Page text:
Pumping At Work: Working Moms & Breastfeeding
December 16, 2019
While most moms would agree that pumping breast milk at work isn’t easy, when compared to the way it was… things have definitely changed for the better. Thanks to the Patient Protection and Affordable Care Act, state specific laws, lactation room laws, and the demand for workplaces to promote a healthier work/life balance, there are laws on pumping at work as well as breastfeeding laws at work. This type of legislation gives major support to women who may be breastfeeding or pumping at work.
To be successful with pumping at work, you’ll need to be informed, and (of course) have a breast pump! 1 Natural Way provides mothers with name brand breast pumps, monthly breastfeeding supplies, maternity compression stockings and postpartum recovery garments, as well as expert and compassionate advice and top-notch customer service. Click here to start the qualification process and find out if you qualify for a breast pump at no cost to you.
1 Natural Way wants to support you through your breast pumping journey, and part of that, for many moms, will involve pumping at work. Here are some action items to consider before your due date, and what to expect as you approach the topic with your employer.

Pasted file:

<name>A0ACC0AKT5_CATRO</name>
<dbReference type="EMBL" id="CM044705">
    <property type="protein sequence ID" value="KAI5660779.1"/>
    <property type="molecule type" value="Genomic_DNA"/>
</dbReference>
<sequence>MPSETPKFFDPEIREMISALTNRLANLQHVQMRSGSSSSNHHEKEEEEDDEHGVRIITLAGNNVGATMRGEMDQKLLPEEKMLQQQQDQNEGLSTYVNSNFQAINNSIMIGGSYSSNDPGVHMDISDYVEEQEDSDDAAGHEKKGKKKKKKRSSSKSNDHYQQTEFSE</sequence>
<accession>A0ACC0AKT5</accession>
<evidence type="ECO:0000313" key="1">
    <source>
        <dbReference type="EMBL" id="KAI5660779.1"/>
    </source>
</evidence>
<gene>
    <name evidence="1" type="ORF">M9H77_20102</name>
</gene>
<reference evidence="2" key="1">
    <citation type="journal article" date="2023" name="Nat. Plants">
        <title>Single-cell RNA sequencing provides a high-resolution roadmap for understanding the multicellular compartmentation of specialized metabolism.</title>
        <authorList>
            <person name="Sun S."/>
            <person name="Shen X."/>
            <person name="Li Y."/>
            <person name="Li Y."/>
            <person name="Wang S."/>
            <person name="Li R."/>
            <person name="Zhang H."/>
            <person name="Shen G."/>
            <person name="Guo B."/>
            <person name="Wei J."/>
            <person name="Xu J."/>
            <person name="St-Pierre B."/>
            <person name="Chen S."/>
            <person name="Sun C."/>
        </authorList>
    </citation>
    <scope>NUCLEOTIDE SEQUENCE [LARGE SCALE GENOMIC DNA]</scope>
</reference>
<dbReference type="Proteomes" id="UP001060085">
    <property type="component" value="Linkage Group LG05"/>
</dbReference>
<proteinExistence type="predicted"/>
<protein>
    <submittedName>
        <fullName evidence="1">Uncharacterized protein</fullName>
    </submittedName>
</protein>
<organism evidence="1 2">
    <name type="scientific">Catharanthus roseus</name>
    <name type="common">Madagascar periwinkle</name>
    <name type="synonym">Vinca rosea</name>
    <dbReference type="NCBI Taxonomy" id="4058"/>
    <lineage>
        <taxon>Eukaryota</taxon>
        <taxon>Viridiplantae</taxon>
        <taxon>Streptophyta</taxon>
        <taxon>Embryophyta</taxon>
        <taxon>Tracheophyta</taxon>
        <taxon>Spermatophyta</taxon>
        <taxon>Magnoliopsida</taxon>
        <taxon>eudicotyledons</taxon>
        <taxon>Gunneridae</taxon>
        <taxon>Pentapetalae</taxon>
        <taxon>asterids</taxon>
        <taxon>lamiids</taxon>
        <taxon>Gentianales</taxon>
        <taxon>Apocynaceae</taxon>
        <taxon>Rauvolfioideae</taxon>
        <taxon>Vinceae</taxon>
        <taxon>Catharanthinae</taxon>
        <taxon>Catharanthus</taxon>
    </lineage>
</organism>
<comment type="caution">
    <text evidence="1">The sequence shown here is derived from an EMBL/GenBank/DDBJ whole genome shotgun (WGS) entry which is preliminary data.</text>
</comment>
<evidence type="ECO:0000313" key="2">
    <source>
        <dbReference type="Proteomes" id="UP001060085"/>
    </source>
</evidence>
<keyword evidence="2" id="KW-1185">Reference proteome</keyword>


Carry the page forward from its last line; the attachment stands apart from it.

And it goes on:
If you’re like most moms, you prepare for breastfeeding by learning how your pump works, purchasing nursing and pumping friendly clothing, researching the rules and guidelines for breast milk storage, and nowadays, downloading useful apps to help track pumping schedules (reminders and alarms), time pumping, etc.
But if you’re a mom who works outside the home, you also need to prepare for returning to the office by discussing, with your employer, your expectations and requirements as a nursing mother. This may look like:
- Identify where the designated breast pumping area will be. If one has not been created yet, present your expectations and lawful requirements.
- Develop a general plan for pumping that exclusively fits YOUR work schedule. Generally, in an 8 hour work day, nursing mothers will need to pump 3 times for 15 minutes. Add on an extra 10 or 15 minutes for retrieving your pump, setting up and cleaning your pump, as well as output documentation and labeling.
- Discuss refrigeration and breast milk storage options.
BREAK TIME FOR NURSING MOTHERS LAW
The “Break Time for Nursing Mothers” law (a part of the Affordable Healthcare Act), simply requires two things from employers - (1) break time to pump and (2) a dedicated space to pump. Employers are required to provide these benefits for a mother nursing her child for one (1) year after the child’s birth.
When it comes to pumping during break time, the frequency of breaks, as well as the duration, will vary - there’s no controlling Mother Nature. This is why it is important to work with your management before baby arrives, so you both have the understanding that your break time must be flexible.
Employers are not required to compensate you for these breaks. However, if your employer would compensate you during any other break time, they are required to compensate you if you choose to use your dedicated break time to pump. They cannot practice discrimination against you if you choose to pump during break time.